• Thanks much Barry, it’s very kind for you to 1) read our shameless fan site 2) say that we are actually readable. I agree that putting what time we have into sumo commentary and news is the right priority. In the last 6 months, readership of the site has climbed nicely. We now get to have occasional visits from folks in Japan and Mongolia as well. I would like to think / imagine that some of the English language commentators on NHK check us out during the basho to see “what the Americans are talking about”.

      We may try some kind of audio or video commentary leading up the Haru basho in March, but we have to get the mechanics in place first.

      Andy and I both believe that Sumo has a huge potential to be a global sport. The concept and execution are both compelling, and it would be another fantastic cultural export for Japan.

      • A few months ago i have an idea to put up a website to archive nicely all sumo videos in youtube, including famous ones like jason, kinta, robert, etc. So that it is easier and searchable too. But i thought i need help outside of videos.

        If you put up a self hosted site, i can help. I can even do custom code to do stuff if needed. Im a developer btw.

        Btw this is jimmy from above, just using my phone not my desktop. We can join forces, and you keep all admin rights cuz u guys r awesome

        Btw would it be fun if jason has a panel in commentary? Like in other sports where hosts talk to other. Providing good conversation dynamics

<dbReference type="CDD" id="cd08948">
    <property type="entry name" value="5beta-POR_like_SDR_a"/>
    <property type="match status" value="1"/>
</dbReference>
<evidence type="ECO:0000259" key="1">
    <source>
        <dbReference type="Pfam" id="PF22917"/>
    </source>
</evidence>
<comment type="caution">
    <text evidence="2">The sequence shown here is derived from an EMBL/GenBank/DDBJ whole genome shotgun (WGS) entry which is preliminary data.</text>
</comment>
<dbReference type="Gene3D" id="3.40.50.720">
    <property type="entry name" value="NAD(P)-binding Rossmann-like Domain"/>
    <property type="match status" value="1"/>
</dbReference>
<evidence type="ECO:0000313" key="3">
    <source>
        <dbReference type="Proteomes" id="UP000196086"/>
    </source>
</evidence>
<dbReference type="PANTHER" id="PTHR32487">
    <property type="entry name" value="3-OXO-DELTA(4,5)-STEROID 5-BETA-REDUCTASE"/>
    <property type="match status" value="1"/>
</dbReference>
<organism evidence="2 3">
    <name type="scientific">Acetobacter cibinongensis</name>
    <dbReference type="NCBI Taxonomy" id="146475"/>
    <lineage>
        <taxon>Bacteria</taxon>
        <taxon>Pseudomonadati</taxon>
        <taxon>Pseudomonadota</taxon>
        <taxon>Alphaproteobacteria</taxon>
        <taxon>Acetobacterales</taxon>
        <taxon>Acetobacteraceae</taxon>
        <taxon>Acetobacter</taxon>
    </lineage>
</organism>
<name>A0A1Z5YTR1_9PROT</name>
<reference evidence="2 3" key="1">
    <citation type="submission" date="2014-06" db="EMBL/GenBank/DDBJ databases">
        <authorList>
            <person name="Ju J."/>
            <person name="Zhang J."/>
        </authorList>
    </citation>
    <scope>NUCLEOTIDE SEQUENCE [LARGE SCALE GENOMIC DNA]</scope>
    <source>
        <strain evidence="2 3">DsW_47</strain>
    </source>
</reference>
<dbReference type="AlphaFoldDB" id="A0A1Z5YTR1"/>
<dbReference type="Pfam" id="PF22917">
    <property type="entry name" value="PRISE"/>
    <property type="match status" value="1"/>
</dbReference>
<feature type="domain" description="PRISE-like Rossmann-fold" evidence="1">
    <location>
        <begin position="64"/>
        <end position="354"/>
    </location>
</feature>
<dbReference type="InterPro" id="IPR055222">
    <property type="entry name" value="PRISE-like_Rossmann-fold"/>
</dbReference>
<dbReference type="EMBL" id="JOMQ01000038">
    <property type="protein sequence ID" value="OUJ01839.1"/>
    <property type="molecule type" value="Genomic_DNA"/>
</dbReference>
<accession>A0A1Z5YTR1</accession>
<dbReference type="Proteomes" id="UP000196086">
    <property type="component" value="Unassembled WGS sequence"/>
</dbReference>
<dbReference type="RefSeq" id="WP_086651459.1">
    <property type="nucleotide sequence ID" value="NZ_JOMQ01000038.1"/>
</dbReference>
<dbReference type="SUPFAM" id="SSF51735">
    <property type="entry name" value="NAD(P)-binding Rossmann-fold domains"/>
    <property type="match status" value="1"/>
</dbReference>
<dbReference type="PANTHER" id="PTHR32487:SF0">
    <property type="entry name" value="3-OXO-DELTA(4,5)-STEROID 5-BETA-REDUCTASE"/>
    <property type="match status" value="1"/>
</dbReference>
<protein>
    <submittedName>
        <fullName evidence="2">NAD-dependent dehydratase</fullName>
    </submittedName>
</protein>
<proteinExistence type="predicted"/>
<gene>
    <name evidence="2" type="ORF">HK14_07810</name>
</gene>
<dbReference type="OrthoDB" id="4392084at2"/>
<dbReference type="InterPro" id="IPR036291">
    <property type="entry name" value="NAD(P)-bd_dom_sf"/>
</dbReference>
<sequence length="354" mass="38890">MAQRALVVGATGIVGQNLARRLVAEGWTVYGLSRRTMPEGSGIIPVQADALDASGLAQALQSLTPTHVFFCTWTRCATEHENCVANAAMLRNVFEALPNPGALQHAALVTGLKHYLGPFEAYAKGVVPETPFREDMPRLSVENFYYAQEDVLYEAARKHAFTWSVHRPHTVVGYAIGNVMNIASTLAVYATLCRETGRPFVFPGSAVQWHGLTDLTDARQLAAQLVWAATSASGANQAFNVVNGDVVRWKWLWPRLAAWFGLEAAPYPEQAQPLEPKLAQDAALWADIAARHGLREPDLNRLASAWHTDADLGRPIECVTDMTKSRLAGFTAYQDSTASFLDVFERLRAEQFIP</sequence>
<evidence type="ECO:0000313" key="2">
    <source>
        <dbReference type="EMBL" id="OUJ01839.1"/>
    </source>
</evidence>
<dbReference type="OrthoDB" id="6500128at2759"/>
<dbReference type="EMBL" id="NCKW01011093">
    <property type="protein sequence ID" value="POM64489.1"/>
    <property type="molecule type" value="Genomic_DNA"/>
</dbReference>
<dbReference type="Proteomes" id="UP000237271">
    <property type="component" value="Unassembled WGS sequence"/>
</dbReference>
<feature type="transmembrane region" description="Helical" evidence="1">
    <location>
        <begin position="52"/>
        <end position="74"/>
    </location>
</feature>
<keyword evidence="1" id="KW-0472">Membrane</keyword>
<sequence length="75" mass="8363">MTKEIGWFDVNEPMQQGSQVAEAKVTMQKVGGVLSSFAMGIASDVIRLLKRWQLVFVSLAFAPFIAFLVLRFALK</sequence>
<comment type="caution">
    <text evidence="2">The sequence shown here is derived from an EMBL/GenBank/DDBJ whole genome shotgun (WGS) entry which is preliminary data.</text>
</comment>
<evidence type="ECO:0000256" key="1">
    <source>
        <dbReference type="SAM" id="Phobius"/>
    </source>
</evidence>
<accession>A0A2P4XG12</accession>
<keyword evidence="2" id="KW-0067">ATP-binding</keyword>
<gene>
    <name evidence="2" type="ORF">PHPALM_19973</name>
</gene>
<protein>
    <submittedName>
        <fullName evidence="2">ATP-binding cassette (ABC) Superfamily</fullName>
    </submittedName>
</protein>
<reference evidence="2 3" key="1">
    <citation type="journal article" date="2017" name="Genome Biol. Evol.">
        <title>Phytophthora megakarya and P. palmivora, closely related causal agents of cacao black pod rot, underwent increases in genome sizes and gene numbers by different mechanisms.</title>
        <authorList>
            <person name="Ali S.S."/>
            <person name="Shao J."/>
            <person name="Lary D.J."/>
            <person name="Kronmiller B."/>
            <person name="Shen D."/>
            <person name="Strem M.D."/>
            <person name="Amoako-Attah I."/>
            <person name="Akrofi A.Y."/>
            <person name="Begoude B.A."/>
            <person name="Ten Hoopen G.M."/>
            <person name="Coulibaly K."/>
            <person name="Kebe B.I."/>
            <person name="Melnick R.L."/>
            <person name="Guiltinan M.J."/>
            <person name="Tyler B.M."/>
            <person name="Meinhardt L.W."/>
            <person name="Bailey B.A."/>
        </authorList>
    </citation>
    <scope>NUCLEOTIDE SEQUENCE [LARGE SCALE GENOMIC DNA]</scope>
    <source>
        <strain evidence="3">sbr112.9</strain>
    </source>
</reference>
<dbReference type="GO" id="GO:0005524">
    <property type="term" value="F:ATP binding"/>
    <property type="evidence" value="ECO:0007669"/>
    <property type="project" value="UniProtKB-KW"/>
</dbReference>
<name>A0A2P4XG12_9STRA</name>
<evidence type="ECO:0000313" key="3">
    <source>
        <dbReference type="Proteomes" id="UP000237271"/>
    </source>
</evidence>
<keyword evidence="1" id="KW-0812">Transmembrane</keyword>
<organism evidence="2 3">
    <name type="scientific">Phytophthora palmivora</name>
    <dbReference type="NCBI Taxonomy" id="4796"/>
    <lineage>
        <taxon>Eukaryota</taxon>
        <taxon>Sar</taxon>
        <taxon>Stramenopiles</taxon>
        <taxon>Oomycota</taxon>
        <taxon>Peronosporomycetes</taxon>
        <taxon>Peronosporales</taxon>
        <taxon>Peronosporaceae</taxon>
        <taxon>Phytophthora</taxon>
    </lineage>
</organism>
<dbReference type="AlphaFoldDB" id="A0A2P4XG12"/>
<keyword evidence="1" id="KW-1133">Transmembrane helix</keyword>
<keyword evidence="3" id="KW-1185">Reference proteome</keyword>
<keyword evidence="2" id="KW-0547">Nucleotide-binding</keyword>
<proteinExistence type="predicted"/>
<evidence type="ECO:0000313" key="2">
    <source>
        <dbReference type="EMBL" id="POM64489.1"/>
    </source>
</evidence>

• Yeah, I think if Andy and I can get ourselves into a habit of some sumo discussion via podcast or video, it will be easier to get Jason or Kinta involved. At the moment we are just two random guys who are sumo fans, so until we can prove that we can contribute they way they do, there is no reason to take any propositions we might make seriously.

          But both he and I have lives and families, so like with tricking out the web site / platform – it would likely take a way from sumo commentary via the blog. But in periods like this between basho, there is not much to write about at times.

  3. Btw the reason i wish self domain is its easier to promote, do seo and stuff. Then migjht be faster to spread sumo love to the world

    • Yep, well – the future option to do this remains open. I think sumo is about to take an uptick in global popularity, and a site like tachiai helps english speaking fans follow the sport better. That being said there are many things the Nippon Sumo Kyokai and NHK could to to make it easier for global fans to enjoy sumo.

      But for a variety of practical and cultural reasons, Sumo is a Japanese sport produced for a Japanese audience in Japan. At least today.